European funding rounds are getting bigger, but how do they stack up against the mega-rounds in the US and Asia?

Europe is maturing, with more $100 million+ rounds in the first half of 2015 than there were in the whole of 2014. But how does Europe stack up to the US and Asia when it comes to the big rounds?
European funding rounds are getting bigger, but how do they stack up against the mega-rounds in the US and Asia?

Yesterday we published our analysis of Europe's 20 largest funding rounds from the first half of 2015.

On the surface, it looks like European technology companies are gradually starting to raise bigger rounds, with two rounds at $500 million or above, thirteen $100 million+ deals already (compared to twelve in the whole of 2014) and an average of $170 million of the 20 largest deals compared to 2014's $138 million.

This was demonstrated in particular by companies like Spotify, OneWeb, Delivery Hero, HelloFresh Foodpanda, along with fintech high-fliers such as Kreditech, Funding Circle and WorldRemit.

However, before we get too carried away with the maturation of the investment scene in Europe and how European companies are now able to attract these larger funding rounds, it's worth having a look at how these compare to the largest rounds in the US and Asia in the first half of 2015. Let's start with the United States:

Immediately, you can see that Europe's big rounds significantly pale in comparison to the US' mega-rounds, as the 20th largest round raised in the States in H1 2015 is the same size as the 5th largest in Europe during the same period (data: Mattermark).

And as for $500 million rounds, not only do have four times as many as Europe, they also had three companies raise more than $1 billion in H1 2015. And whereas all of the US' 20 largest rounds sit at $200 million and above, Europe possessed just five, with thirteen above $100 million.

Now let's have a look at the data for Asia:

It's a similar story in comparison to Asia, with their 20th largest round comparing to Europe's 6th placed biggest round. Just like the United States, Asia also had three companies raising $1 billion and above, compared to none in Europe, and they saw nine companies raise $500 million+ rounds, towering over Europe's two. This gap between Europe and Asia and the US when it comes to the larger rounds is best demonstrated by the averages of the twenty biggest rounds in each region (still in H1 2015):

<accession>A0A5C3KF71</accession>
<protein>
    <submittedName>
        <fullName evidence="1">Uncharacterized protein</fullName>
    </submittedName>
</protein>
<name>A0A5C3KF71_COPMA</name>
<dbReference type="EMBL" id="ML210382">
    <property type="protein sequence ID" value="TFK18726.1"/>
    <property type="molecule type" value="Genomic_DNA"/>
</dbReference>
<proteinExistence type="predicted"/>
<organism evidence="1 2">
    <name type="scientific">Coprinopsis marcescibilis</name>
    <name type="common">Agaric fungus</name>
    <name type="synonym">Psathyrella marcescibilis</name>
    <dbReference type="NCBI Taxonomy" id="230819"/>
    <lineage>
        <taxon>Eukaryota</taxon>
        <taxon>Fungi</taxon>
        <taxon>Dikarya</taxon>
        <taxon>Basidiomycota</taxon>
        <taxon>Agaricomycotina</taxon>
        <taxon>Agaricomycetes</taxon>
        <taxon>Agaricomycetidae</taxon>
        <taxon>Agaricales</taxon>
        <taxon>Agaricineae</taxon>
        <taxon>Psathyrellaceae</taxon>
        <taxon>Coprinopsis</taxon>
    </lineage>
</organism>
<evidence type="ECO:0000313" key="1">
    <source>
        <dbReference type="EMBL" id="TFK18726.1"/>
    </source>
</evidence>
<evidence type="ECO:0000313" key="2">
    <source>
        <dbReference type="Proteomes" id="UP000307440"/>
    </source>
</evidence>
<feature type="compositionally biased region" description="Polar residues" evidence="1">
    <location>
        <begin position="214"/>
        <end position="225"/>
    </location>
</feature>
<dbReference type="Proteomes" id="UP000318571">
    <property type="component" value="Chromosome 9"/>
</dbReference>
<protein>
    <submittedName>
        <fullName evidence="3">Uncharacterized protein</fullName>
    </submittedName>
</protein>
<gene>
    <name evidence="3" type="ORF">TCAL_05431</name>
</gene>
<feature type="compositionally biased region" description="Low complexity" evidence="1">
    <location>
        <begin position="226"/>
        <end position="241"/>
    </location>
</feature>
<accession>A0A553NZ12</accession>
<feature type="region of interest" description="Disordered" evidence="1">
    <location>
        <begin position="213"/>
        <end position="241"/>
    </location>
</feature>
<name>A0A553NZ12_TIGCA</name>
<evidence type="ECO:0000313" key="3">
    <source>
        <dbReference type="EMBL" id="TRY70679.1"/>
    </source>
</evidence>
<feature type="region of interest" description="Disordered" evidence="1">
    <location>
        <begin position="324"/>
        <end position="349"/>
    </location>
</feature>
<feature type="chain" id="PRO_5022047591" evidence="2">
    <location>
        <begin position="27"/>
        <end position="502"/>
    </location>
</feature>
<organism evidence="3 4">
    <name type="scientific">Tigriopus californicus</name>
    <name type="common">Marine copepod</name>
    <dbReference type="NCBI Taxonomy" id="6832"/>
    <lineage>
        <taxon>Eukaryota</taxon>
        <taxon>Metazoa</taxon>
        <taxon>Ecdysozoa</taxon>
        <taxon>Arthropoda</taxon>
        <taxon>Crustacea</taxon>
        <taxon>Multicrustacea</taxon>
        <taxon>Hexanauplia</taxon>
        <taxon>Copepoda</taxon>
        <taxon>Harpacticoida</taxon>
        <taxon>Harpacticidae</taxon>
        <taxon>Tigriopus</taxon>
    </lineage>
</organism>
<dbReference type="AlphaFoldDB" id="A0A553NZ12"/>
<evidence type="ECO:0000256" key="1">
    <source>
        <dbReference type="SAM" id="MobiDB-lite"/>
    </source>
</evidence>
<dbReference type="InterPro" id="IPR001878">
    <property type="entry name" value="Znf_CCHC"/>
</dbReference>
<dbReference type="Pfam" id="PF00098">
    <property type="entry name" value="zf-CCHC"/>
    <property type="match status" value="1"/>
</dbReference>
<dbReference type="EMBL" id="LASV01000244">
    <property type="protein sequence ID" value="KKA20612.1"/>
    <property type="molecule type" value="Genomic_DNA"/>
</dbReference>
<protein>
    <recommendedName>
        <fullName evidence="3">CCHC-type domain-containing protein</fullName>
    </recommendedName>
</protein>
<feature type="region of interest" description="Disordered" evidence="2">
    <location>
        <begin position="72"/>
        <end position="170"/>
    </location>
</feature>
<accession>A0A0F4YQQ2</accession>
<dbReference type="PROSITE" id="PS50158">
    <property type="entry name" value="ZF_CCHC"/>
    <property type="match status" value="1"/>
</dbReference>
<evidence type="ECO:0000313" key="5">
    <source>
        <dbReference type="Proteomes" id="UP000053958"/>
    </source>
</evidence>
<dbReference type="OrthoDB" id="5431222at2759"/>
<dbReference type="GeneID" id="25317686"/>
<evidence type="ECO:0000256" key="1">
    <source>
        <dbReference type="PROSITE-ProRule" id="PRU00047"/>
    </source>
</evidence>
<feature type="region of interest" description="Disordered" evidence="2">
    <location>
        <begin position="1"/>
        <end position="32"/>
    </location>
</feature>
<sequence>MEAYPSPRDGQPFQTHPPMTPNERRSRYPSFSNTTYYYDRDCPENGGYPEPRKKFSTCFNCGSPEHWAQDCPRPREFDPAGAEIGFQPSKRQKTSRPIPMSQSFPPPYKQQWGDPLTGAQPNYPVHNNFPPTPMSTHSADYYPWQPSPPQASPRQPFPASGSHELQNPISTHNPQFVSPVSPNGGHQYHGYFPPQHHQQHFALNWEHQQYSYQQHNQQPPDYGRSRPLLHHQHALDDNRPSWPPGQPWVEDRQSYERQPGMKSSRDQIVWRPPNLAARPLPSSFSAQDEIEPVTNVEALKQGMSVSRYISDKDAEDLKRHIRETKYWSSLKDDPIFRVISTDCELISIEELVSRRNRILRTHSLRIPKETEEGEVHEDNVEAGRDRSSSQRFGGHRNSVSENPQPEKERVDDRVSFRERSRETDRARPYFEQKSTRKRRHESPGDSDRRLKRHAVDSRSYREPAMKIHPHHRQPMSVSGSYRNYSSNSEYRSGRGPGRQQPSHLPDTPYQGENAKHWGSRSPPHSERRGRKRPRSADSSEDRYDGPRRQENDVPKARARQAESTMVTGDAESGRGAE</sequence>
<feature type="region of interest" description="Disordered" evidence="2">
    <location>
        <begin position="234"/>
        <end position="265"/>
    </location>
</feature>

On the plus side, Europe's top 20 average has increased from $138 million in 2014 to $170 million in the first half of 2015, which is certainly a positive sign, as a growth rate of 23.19% is nothing to be sniffed at. And although the U.S' average from 2014 is growing at double that pace, Europe actually comes in ahead of Asia (However it should be noted that Asia had a particularly spectacular 2014 for big rounds, with their 20 biggest rounds larger than the ones in the US).

In conclusion, the European investment scene is showing signs of maturity when compared to 2014 and previous years. Bigger checks are clearly more readily available than was once the case, and late-stage and mega-rounds are increasingly happening. However, compared to the US and Asia, Europe clearly still has a long way to go before it can compete when it comes to the really big investment rounds.

Please note: If a company raised two (or more) rounds in the first half of 2015, I added them up and considered them to be one round due to the small amount of time between them. Although perhaps not technically correct, I did this for Europe, Asia and the US to ensure consistency.

All data on the US and Asia was sourced from Mattermark and all European data was sourced from's own proprietary dataset.

Featured image credit: mj007 / Shutterstock

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